New Stanford-Binet tests are now used in conjunction with a variety of others, such as the British Ability Scales. These systems are designed specifically for adults (where age is not necessarily taken into consideration), schoolchildren and preschool children, whereas the Stanford-Binet tests were created primarily for schoolchildren. Systems other than Stanford-Binet are also geared to a more accurate assessment of cultural minorities, whose scores were lower than they should have been on the Stanford-Binet tests, which were designed for white, Westernised children.
TESTING YOUR INTELLIGENCEIntelligence tests measure what a person has learned as well as his or her ability to solve problems in different areas, such as maths, language, logic and spatial perception. But since some people's aptitudes lie predominantly in one area rather than another, and some tests are culturally influenced, these tests cannot determine a person's general level of intelligence.
How do you remember?
In Rangoon, Burma, in 1974, a man called Bhandanta Vicitsara recited 16,000 pages of Buddhist text from memory. That sort of memory is phenomenal, but almost everyone is able to remember surprisingly large amounts of information. Despite this, you forget a new telephone number almost immediately after you dial it.
This apparent contradiction occurs because people have two types of memory. Short-term memory can retain only six or seven items for up to a minute. Long-term memory can retain much more complex information for years and even decades.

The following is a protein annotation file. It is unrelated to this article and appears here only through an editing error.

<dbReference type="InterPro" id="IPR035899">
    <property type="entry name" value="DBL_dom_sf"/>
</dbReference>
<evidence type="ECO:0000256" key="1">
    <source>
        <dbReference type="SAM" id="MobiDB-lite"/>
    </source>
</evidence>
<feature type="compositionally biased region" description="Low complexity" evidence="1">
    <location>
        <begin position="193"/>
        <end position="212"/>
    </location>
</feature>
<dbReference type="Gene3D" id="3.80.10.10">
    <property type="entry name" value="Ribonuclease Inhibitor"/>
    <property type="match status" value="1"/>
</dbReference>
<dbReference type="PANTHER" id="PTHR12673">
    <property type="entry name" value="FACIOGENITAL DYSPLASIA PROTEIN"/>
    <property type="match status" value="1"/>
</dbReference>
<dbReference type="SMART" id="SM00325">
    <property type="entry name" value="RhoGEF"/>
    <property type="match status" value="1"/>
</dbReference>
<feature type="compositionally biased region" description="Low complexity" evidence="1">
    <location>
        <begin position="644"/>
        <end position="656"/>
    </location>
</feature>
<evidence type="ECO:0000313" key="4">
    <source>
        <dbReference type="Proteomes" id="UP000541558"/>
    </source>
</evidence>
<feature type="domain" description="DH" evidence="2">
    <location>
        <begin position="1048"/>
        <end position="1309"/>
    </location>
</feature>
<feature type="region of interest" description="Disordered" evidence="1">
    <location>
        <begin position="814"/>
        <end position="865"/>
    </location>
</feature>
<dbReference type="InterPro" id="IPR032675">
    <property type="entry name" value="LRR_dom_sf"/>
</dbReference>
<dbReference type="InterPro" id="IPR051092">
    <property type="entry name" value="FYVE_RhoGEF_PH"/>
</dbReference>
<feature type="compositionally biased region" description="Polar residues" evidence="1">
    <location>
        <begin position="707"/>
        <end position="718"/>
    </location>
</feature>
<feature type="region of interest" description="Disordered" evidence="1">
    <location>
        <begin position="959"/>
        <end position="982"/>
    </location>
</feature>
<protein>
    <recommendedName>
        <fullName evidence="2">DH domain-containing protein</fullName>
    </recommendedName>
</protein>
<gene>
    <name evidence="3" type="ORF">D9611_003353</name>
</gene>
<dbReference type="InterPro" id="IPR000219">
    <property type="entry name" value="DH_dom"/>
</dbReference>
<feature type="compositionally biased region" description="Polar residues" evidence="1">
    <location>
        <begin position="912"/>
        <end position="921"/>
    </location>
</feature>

Scientists have discovered that short and long-term memory are located in different parts of the brain. Short-term memory is found in the middle of the brain, but long-term memory is located all over the outer part. This is why, when a disease or stroke affects the inner part of the brain, and results in memory loss, the victim can remember events leading up to his memory loss, because they are part of his long-term memory, but cannot store new memories.Psychologists know that memory is linked to the five senses. During the learning phase, a child who has reached the age of six has a vocabulary of 6000 words. Throughout the rest of his life the average person will acquire only another 14,000. Yet the foundations are laid before he can read, so he has learned these sounds by their meaning, rhythm and tone, and by association.
When information is held in the long-term memory, it is probably translated into some kind of picture and stored in the nerve cells in the outer part of the brain. There are more than 100,000 million such cells, each of which has 10,000 connections to other cells, making the network unbelievably complex.
The information in the cells is probably stored by chemicals which alter the way the cells work and the way they are connected to each other.
Something in a person's short-term memory can be transferred to his long-term memory by repetition and learning. The information is actually transferred by chemical messengers. These messengers are molecules which travel from one brain cell to another. Each molecule causes a specific action, and so 'transmits' a message.
So even though you may forget a telephone number you have just dialled, you can eventually store it in your long-term memory if you are going to need it in the future.